Teaching basic lab skills
for research computing

Running a Code Retreat

I recently attended a scholarship retreat run by Google with about 40 other students. We spent one day doing a "code retreat" and I wanted to share my experience and what I learned about programming.

The code retreat was based on this template, and led by senior Google software engineer, Nathan Sandland. The task was the same for all the exercises -- pair programming Conway's Game of Life with unit tests. The first exercise was to simply program the game of life and then we did 4 more exercises that were variations on this, with different constraints. We were allotted about 45 minutes for each exercise, and we switched pairs for each exercise. After each exercise, we went around the room and debriefed people's thoughts on the exercise. People could program in any language as long as that language supported unit tests, and each pair needed to program in a common language that they both knew.

The exercises were:

  1. Program the Game of Life with no constraints other than time (don't forget the unit tests!)

  2. Extreme constraints: can't use if/else statements, only allowed 3 lines of code per function, can't pass primitives to functions or interfaces

  3. Ping pong pairing: Person A writes tests, Person B writes code to pass tests, then Person B writes tests, Person A writes code to pass the tests, etc.

  4. Evil mute A/B pairing: pairs are not allowed to talk. One person writes tests. The other person is a "lazy evil" programmer who writes the minimal code to pass the tests (but the code doesn't need to actually implement the specification).

  5. "Baby steps": Program in 5 minute rounds, alternating partners. Initialize an empty Git repository. Then the coder has 5 minutes to write a test and write code to pass the test. If the coder finishes, the work done during that round is committed to the repository. If the coder doesn't finish, the coder has to do a hard git reset to delete their work. (We were told that when this exercise is done with Google employees, they use 2.5 minute rounds -- I'm not sure how I could have managed with that time limit; I could barely finish in 5 minutes.)

The goal for each exercise is not to actually write the Game of Life, but to experience the process of coding under different conditions and constraints. In all 5 exercises, my partner and I never came close to finishing.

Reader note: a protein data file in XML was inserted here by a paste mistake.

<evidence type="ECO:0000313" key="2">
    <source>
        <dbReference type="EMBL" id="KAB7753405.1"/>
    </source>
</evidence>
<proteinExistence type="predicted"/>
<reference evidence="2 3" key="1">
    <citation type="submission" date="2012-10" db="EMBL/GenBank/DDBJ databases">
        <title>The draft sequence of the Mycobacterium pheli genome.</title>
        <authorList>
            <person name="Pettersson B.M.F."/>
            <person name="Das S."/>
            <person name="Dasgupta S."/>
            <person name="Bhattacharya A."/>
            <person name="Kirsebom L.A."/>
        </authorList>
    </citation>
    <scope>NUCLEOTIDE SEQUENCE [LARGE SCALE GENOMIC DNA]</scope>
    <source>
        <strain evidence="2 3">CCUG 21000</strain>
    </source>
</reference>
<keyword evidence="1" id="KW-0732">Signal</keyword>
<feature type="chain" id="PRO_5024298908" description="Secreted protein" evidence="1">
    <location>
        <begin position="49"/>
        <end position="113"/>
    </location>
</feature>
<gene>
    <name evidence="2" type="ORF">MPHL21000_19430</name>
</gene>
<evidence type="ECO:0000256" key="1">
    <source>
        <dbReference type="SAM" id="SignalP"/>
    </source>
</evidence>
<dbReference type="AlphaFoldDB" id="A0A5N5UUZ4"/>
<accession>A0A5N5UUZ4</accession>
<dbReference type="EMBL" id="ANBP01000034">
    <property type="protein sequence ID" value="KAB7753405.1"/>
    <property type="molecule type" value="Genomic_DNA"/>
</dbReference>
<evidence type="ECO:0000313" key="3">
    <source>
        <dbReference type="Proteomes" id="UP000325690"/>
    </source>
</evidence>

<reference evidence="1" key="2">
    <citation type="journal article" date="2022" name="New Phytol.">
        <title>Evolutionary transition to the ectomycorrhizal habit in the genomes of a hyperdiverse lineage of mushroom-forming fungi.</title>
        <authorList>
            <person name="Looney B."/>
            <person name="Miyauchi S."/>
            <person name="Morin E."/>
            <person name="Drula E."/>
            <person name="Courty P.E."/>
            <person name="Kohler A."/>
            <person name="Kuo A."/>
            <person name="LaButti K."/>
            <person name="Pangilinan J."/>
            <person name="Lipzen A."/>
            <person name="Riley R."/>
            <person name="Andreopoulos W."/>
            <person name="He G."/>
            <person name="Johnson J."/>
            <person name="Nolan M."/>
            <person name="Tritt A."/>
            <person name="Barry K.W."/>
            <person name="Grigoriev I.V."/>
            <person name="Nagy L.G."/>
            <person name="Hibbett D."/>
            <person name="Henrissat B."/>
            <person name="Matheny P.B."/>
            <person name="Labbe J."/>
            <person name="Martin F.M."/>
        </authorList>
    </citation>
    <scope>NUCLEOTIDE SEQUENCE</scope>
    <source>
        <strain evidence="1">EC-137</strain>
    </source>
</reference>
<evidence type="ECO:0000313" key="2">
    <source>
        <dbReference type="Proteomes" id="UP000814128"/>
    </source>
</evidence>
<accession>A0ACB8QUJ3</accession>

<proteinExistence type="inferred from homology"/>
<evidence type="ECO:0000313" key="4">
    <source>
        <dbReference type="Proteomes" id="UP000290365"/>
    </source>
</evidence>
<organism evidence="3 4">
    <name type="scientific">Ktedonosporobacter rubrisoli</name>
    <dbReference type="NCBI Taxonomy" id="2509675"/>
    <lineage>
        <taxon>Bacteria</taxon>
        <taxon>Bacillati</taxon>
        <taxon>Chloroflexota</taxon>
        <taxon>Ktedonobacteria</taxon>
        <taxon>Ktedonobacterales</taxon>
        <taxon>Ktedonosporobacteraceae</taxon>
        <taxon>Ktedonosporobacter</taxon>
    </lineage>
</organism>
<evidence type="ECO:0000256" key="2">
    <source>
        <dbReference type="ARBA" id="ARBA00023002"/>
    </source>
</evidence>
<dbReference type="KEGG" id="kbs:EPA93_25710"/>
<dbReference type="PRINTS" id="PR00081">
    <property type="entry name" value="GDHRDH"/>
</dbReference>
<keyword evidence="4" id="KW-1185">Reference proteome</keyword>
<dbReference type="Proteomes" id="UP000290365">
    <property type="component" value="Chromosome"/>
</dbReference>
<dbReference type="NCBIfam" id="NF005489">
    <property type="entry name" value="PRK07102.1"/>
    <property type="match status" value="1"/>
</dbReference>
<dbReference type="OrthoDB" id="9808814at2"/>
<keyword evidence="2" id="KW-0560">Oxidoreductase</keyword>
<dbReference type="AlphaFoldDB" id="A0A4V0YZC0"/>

At the end of the day, we wrote down our observations as answers to the following questions:

Closing questions: On a piece of paper, write the answer to one of the following (to be shared with the group):

  • What, if anything, have you learned today?

  • What, if anything, surprised you today?

  • What, if anything, will you do differently?

During the discussions, we learned that software engineers write an average of 10 lines of code per day (!) I suspect that engineers spend a lot of time thinking and revising code, so only 10 lines of "forward progress" is made per day.

I thought the exercises were pretty interesting and sometimes entertaining (especially exercises 4 and 5). I had never done anything like it before. I learned about software engineering in the presence of constraints. For example, the crazy constraints in Exercise 2 forced me to do a lot of hacking. In Exercise 4 (the evil mute pairing), it was made clear that you can easily pass tests without the code actually implementing the featured tested.

Overall, I was forced to write a lot of tests quickly, which is something I'm normally pretty lazy about. It was also my first experience with pair programming. One of my first partners was a Java guy and it was interesting how differently he thought about programming. He wanted to write out a flow chart to design the program and do a lot of OOP stuff, whereas I just wanted to quickly prototype in Python. Switching partners frequently exposed me to different personalities and styles of programming.

Most of the students (about 40 of us) knew either Python or Java or both. I ended up programming in Python for all the exercises and using nose for my unit testing framework (nose was easier to use than unittest for quick dirty testing).

Overall, I thought the code retreat was fun and worth doing at least once. I'm not sure how these exercises would fit into the Software Carpentry curriculum, but they might be an interesting addition for an advanced workshop or maybe even a hacking day in a highly computational lab group. The barrier is that to get something out of these exercises, the students need to have written basic unit tests before (maybe that could be done in a pre-workshop prerequisite) and know a common programming language. Exercise 5 requires knowledge of Git. The students' laptops need to be setup with the programming language and unit testing framework (preferably for multiple languages) before the code retreat.

Dialogue & Discussion

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